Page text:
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Fiat Palio Multijet OBD Port Location?

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  • Fiat Palio Multijet OBD Port Location?

    I have a Fiat Palio 1.4 Multijet 2008 model.

    It would be of great help if someone can point me to the location of the OBD port on this car.

    Any idea about the protocol used by FIAT?

  • #2
    Dont know the exact location'of the connector. But it must be within 1 meter of the steering wheel. I do know the protocol for EOBD. That's obligatory Can in 2008.
    So changes are high that the factory protocol will also be some form of Can.

    Comment


    • #3
      Thanks...I finally found the OBD connector hidden next to the glovebox...

      But later I learnt through Fiat Forums that the protocol used is not standards compliant and no OBD SW that I'm aware of will connect :-(

      Comment


      • #4
        Hi,
        I have Stilo JTD and is not OBD compatible too. But Im hear that some Stilo'2 are OBD compatible and OBD softwares work ok... You can try connect it and you will see if you receive right data.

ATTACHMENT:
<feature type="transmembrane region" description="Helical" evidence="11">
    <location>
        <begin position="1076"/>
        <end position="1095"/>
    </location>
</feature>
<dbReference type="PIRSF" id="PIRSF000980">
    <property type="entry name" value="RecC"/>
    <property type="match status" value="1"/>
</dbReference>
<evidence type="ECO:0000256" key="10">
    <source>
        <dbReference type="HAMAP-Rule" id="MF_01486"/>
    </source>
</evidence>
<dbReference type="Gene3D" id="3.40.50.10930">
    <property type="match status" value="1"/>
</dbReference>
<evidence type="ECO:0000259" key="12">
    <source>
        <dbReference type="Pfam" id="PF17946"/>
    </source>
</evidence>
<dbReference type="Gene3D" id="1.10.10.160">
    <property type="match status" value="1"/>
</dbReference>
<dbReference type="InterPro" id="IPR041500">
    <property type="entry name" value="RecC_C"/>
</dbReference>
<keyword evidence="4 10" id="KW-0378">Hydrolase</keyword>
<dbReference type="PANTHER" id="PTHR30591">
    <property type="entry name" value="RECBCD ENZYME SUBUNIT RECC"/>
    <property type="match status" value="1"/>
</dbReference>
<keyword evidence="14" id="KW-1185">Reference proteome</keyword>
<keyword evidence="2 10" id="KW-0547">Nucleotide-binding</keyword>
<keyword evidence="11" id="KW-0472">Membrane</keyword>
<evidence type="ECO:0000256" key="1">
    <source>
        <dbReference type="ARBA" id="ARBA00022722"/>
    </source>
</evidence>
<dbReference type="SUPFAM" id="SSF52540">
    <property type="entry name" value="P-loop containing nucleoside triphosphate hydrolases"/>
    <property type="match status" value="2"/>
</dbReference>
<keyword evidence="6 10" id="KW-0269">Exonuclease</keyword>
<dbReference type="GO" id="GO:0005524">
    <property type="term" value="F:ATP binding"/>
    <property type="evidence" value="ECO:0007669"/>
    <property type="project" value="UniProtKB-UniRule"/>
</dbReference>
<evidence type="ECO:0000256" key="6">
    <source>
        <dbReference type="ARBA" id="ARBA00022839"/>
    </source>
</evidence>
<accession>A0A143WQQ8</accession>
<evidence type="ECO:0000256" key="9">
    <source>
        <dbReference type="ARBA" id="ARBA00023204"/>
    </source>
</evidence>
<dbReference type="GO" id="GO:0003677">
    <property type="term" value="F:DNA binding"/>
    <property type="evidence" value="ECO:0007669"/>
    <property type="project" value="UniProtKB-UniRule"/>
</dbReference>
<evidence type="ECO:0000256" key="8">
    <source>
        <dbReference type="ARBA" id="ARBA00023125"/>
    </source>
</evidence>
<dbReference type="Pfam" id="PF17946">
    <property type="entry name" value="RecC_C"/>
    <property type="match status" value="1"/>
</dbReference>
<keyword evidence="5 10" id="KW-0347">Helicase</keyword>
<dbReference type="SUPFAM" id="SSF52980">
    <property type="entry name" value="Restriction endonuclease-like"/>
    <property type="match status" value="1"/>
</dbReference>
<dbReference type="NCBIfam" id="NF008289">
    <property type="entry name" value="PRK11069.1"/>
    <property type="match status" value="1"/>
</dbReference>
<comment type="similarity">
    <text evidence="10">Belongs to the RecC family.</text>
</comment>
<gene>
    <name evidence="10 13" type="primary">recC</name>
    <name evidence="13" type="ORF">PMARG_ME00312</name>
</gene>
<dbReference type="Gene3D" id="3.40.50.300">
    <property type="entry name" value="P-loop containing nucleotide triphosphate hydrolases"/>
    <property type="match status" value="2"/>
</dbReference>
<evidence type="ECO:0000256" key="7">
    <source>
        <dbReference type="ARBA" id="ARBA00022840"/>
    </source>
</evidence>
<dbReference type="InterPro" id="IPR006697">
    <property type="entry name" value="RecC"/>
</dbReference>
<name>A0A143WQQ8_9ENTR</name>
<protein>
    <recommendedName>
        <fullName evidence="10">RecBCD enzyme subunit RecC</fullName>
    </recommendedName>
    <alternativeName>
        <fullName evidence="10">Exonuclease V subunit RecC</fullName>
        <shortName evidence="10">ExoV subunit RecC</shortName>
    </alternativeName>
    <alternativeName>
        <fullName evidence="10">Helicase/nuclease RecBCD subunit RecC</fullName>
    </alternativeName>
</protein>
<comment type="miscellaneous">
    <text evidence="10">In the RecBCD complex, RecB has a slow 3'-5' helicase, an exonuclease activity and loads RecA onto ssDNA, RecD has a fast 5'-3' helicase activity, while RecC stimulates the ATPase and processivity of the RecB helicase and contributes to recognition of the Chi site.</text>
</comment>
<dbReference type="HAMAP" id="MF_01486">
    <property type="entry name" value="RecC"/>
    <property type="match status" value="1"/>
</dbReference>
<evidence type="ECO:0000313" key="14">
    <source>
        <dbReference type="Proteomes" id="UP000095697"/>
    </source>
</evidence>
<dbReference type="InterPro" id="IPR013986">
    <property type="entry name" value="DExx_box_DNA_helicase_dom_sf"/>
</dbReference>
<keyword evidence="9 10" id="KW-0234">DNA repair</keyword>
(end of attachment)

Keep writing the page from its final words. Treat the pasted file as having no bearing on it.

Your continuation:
Im receive on my car on idle 220rpm (must around 900rpm) speed when Im stop 0kmh when moving 255kmh...

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        • #5
          DigitalVampire, what country do you live in?
          In other words, do the EOBD-laws apply to your car?

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          • #6
            Originally posted by p2psmurf View Post
            DigitalVampire, what country do you live in?
            In other words, do the EOBD-laws apply to your car?
            I'm from India. I could be wrong, but as a far as I understand, there are no laws here requiring the compliance to OBD specs.

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            • #7
              You will need a professional after-market scanner or a factory scanner for this car.
              Wait just a little, because most after-market scanners do not support 2008 models yet.

              I'm assuming you have a right-hand drive vehicle, then it makes sense that the diagnostic connector is behind the glove box. Originally this car was designed for Left hand drive and the connector was close to the steering wheel. Then they moved the steering wheel to the right and left the diagnostic connector where it was.
              A common mistake in Europe, even when the car is used in Europe and by Law the connector MUST be close to the steering wheel. Seen this with Citroen, Peugeot and Fiat.

              Comment